Positive Feedback Loops: Sarcasm and the Pseudo-Argument in Reddit Communities

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Christopher Mueller


When it comes to modes of communication, sarcasm may be most commonly associated with the angst-ridden adolescent or rebellious teenager. While the use of sarcasm is certainly not exclusive to these communities, such a comparison may not be entirely without reason. Etymologically, the word 'sarcasm' is derived from the Greek sarkazein, meaning “to speak bitterly or sneer”, or, more literally, “to tear flesh” (“sarcasm,” 2014). Sarcasm, then, is far from a benign feature of language, and there appears to be an inherent acerbity, or even a note of provocation, located within. Indeed, sarcasm has been referred to in research in terms such as “jocular aggression” (Pogrebin & Poole, 1988, p. 192) or “humorous aggression” (Ducharme, 1994, p. 51). This does not mean it is rarely or fastidiously used, however. In spite of any innate or perceived aggression, sarcasm is, in fact, quite a common feature in spoken discourse. In this paper, I hope to offer a descriptive analysis of sarcasm as produced in an exclusively digital space, as well as bring attention to a novel use of sarcasm specific to this environment: sarcasm used as a pseudo-argument.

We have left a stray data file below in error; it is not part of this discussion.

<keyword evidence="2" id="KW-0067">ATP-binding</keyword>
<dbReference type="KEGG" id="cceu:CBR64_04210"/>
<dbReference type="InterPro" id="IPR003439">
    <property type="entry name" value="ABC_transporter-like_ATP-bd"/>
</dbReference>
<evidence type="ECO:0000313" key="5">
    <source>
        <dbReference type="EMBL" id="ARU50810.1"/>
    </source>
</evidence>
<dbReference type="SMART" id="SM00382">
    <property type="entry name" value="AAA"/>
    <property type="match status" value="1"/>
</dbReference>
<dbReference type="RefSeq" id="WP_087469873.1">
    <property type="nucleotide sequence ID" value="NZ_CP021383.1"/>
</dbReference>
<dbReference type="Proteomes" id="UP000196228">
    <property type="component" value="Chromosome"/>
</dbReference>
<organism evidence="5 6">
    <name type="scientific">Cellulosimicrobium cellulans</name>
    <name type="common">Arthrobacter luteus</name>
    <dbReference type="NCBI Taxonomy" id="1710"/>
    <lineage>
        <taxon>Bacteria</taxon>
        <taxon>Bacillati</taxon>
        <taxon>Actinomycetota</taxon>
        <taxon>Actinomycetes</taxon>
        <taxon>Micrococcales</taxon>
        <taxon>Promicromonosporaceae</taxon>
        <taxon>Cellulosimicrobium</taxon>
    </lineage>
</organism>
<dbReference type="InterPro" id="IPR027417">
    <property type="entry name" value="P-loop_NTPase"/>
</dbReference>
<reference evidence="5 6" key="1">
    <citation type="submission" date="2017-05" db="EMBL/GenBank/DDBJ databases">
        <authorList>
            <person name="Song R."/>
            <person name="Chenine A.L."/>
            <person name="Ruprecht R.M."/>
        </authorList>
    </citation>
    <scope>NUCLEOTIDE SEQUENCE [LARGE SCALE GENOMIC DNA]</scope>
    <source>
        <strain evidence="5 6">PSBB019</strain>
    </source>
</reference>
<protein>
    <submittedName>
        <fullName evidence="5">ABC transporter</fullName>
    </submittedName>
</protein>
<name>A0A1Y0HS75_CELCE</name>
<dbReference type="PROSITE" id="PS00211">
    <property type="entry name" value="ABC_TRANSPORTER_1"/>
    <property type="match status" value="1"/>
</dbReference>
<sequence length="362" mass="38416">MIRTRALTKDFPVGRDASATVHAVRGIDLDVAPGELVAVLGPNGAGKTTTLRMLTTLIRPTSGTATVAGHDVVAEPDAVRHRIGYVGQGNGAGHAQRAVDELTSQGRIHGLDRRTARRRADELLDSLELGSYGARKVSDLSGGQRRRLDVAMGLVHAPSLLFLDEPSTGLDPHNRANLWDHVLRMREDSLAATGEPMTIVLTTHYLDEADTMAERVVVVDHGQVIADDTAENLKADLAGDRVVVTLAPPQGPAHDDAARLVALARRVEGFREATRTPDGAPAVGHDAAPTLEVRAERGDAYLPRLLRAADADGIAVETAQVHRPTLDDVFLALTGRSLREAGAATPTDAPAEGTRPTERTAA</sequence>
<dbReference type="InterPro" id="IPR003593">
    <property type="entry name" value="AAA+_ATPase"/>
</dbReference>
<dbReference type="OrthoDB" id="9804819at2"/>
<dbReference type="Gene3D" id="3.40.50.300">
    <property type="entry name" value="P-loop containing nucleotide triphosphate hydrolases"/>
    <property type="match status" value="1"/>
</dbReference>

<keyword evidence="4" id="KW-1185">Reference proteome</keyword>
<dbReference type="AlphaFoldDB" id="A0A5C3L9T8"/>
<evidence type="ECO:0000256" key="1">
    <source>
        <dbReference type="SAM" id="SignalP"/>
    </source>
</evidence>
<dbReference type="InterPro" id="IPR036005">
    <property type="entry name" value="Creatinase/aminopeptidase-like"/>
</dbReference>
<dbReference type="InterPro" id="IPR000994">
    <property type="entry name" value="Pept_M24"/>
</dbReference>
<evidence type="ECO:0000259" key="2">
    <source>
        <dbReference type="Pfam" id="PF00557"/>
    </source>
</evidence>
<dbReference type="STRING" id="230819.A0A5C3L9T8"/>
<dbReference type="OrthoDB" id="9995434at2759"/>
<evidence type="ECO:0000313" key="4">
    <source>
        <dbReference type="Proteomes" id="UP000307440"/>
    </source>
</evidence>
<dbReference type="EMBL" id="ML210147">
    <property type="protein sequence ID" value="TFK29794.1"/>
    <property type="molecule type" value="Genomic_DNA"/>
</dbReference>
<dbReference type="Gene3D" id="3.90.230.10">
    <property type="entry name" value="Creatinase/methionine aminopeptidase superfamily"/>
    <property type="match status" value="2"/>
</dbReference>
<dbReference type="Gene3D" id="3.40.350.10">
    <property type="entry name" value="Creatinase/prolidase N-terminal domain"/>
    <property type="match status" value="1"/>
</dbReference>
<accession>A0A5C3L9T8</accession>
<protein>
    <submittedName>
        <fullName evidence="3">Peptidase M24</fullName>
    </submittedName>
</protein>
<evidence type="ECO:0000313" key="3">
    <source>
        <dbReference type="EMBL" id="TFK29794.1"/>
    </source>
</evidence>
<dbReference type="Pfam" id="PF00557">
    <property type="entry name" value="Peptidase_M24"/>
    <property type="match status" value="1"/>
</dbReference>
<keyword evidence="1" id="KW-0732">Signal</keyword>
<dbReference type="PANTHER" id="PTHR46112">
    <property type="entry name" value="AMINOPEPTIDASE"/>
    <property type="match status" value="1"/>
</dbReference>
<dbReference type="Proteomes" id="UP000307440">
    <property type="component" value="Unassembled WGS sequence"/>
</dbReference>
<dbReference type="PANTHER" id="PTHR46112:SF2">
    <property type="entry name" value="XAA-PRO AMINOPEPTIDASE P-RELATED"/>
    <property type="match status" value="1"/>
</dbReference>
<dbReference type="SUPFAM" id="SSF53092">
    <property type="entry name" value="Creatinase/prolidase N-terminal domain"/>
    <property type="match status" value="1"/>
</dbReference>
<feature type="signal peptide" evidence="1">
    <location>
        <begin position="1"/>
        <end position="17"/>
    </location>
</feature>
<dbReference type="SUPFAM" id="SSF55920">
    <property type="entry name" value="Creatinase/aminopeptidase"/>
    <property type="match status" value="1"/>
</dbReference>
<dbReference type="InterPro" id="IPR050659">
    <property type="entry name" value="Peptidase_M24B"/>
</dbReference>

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APPLE Award Winning Papers in AL & TESOL